Wasp research dilemmas

We faced abuse for asking people to kill wasps for science – here’s why it was worthwhile

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Adam Hart, University of Gloucestershire and Seirian Sumner, UCL

When we launched a citizen science project earlier this year, we didn’t expect to get in so much trouble.

We wanted to public to help us find out more about social wasps (the kind that bother us at picnics and BBQs) and so we launched the Big Wasp Survey. Social wasps are essential pest-controllers and pollinators, but some species are declining while others are expanding their populations and range. Without basic data on the abundance and distribution of these wasps, we can’t conserve (or control) them.

Yet we know relatively little about social wasps in Britain. So we asked the public to set out beer-filled traps for a short period of time when mostly old and soon-to-die worker wasps would be active. This approach would provide essential data that we need to manage social wasp populations. But beer traps kill wasps, and that seemed to upset a lot of people.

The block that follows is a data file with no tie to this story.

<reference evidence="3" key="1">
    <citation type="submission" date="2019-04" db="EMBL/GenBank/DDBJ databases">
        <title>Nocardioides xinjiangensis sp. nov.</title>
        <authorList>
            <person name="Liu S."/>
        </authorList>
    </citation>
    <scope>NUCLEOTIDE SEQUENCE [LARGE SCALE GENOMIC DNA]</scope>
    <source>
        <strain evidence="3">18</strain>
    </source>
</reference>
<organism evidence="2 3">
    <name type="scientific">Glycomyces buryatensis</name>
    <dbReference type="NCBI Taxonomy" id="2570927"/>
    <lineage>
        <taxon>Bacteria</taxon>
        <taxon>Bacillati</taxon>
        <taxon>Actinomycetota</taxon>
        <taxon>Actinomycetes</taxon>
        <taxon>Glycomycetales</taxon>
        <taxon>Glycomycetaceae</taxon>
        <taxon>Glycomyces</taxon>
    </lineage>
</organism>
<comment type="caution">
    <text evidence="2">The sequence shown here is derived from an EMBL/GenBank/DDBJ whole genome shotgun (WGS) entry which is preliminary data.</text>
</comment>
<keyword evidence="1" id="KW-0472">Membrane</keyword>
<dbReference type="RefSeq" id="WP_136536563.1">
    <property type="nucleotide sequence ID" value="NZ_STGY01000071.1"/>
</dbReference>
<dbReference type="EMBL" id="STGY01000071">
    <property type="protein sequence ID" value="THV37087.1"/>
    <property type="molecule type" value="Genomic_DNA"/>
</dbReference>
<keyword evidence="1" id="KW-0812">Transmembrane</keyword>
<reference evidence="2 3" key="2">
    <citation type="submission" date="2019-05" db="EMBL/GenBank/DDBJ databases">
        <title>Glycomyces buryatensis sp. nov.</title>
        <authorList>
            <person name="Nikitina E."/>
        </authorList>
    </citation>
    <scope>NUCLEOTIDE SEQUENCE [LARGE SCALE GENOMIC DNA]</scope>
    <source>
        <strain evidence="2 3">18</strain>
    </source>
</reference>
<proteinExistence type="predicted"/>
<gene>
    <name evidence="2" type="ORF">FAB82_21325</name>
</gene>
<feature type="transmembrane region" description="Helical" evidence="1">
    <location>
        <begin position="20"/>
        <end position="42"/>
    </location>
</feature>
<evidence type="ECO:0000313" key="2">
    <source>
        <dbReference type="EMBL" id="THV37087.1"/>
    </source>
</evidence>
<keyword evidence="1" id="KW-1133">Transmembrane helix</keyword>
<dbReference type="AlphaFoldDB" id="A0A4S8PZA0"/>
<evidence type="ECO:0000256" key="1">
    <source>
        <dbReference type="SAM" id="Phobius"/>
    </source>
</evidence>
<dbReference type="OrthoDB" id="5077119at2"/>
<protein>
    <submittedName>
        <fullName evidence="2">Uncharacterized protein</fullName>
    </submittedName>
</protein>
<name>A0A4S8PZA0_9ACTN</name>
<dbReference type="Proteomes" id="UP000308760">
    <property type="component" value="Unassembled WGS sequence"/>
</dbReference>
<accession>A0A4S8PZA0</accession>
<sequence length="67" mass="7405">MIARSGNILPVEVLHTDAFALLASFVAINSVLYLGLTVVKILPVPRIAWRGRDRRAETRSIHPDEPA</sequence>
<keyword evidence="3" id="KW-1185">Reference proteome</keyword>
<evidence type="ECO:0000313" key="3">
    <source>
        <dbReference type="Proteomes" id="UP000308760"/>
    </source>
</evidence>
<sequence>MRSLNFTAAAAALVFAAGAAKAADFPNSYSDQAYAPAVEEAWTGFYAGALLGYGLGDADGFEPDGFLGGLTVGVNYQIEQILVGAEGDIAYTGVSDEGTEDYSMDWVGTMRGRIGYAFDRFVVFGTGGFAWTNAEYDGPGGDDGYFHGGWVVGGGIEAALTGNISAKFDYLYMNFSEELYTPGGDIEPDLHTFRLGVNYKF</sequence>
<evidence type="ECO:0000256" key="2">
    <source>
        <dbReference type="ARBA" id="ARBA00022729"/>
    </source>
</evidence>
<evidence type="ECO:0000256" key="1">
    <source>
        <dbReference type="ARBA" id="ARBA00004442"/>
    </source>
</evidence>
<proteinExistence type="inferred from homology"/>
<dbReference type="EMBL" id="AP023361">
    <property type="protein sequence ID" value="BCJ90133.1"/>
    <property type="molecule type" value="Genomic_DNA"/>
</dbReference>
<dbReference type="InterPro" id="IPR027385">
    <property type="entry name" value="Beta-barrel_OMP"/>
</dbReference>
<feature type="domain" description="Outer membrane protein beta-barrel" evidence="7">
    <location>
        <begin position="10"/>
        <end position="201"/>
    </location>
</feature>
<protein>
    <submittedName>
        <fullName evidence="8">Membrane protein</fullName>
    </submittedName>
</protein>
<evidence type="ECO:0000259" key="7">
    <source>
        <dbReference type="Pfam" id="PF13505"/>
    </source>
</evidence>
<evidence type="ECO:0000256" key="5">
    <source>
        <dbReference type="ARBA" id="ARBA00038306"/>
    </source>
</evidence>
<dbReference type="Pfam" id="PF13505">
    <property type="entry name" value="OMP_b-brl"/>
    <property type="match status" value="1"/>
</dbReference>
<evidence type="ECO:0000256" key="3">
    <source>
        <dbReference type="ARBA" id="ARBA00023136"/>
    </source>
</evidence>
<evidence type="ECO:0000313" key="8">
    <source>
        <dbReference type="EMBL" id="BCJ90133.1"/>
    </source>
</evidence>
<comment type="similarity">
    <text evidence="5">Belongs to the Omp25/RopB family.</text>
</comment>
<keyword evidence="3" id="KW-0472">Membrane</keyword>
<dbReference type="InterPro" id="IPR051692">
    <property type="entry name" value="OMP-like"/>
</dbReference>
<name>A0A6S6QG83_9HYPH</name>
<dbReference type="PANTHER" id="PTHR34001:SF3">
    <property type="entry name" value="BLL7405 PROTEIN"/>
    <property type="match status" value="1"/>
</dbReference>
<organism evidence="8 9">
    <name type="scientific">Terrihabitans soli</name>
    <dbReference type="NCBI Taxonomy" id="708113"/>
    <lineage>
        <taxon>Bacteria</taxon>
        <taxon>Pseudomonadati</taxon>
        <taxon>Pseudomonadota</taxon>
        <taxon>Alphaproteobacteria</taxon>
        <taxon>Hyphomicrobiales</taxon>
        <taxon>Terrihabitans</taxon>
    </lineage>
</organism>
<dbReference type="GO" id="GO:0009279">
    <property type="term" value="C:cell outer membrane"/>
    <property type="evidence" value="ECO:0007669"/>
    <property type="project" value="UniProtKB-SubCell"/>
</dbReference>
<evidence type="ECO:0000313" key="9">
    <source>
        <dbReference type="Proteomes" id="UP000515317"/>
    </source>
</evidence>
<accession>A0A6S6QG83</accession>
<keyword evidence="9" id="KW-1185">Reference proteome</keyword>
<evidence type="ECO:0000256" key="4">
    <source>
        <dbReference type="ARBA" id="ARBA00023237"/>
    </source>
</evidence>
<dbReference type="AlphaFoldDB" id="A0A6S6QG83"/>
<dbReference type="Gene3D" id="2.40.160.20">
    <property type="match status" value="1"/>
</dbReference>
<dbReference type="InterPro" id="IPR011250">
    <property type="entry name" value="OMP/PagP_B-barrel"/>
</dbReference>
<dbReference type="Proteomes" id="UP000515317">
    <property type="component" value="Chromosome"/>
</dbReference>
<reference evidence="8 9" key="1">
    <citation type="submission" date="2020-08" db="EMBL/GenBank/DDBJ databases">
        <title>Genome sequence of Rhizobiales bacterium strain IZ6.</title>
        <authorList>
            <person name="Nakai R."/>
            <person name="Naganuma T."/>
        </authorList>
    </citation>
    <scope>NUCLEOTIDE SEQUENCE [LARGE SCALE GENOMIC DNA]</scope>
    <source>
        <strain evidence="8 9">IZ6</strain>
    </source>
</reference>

Asking the public to kill wasps in the name of science led to high–profile national media condemnation. But our negative experiences were relatively mild – some scientists studying invertebrates have been subjected to torrents of social media abuse for “killing in the name of science”.

It seems our study played into an old stereotype of an entomologist as a Victorian-style net-wielding naturalist, capturing and killing six-legged victims that are then pinned and banished to dusty drawers. More a lethal stamp-collector than a scientist.

Outdated stereotype.
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The reality is modern entomologists are involved in science that underpins pressing societal and environmental issues including medicine, genetics, ecology and climate change. Unfortunately, this research still relies on killing insects, a practice accepted as a necessary evil by scientists but easily criticised by others, as we found.